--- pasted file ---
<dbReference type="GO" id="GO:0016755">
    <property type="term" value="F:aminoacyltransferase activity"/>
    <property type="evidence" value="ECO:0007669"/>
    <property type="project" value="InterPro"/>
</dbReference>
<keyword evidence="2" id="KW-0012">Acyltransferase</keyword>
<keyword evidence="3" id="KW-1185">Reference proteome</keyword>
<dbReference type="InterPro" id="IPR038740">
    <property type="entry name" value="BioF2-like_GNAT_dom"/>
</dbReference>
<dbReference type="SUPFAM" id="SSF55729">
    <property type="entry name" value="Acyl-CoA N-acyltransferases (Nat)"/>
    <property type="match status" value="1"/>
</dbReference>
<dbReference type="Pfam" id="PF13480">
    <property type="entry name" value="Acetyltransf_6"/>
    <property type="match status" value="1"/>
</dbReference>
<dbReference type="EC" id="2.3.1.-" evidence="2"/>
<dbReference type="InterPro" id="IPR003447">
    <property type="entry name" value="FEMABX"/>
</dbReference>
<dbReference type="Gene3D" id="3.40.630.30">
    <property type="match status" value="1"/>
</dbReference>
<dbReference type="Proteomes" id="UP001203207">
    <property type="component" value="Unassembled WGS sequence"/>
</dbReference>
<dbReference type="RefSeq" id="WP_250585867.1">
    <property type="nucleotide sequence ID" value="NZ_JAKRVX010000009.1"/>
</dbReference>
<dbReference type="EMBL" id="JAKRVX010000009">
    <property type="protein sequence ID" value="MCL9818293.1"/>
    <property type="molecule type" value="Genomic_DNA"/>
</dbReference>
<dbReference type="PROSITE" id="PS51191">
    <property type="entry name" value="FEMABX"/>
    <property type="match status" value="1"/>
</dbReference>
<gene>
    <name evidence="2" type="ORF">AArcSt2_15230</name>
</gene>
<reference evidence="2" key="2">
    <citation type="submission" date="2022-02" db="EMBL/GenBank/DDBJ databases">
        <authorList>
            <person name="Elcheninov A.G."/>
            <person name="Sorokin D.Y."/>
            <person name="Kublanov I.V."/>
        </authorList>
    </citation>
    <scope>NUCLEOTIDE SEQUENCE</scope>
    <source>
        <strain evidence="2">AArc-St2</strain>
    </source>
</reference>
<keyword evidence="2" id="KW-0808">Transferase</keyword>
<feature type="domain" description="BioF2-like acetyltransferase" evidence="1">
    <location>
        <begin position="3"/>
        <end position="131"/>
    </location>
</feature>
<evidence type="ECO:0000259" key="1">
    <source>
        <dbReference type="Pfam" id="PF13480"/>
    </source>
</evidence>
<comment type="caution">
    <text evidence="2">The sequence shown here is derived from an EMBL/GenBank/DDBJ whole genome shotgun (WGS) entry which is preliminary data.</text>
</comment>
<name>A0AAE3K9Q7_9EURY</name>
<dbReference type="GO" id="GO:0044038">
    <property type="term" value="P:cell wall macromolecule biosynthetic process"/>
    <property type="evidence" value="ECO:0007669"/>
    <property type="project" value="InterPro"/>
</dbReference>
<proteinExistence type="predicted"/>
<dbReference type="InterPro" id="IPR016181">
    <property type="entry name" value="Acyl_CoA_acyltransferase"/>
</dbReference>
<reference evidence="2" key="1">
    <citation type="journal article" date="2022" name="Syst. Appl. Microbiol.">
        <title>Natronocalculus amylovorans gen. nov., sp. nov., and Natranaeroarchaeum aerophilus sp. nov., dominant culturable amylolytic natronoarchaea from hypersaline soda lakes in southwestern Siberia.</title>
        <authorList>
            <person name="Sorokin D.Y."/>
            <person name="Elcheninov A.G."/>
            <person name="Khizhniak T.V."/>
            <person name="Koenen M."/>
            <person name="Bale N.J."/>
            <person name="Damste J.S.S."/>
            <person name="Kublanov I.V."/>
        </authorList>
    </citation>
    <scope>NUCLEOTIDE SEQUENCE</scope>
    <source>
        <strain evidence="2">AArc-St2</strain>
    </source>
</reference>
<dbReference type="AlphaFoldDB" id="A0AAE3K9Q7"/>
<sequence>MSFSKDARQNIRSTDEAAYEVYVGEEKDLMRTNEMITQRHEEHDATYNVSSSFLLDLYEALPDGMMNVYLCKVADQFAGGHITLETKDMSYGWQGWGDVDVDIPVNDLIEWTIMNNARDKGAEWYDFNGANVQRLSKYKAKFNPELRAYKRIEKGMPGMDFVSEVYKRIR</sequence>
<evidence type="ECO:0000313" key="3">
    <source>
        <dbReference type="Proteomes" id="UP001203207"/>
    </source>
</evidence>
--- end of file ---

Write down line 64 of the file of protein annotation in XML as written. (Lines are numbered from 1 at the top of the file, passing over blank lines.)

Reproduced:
    <source>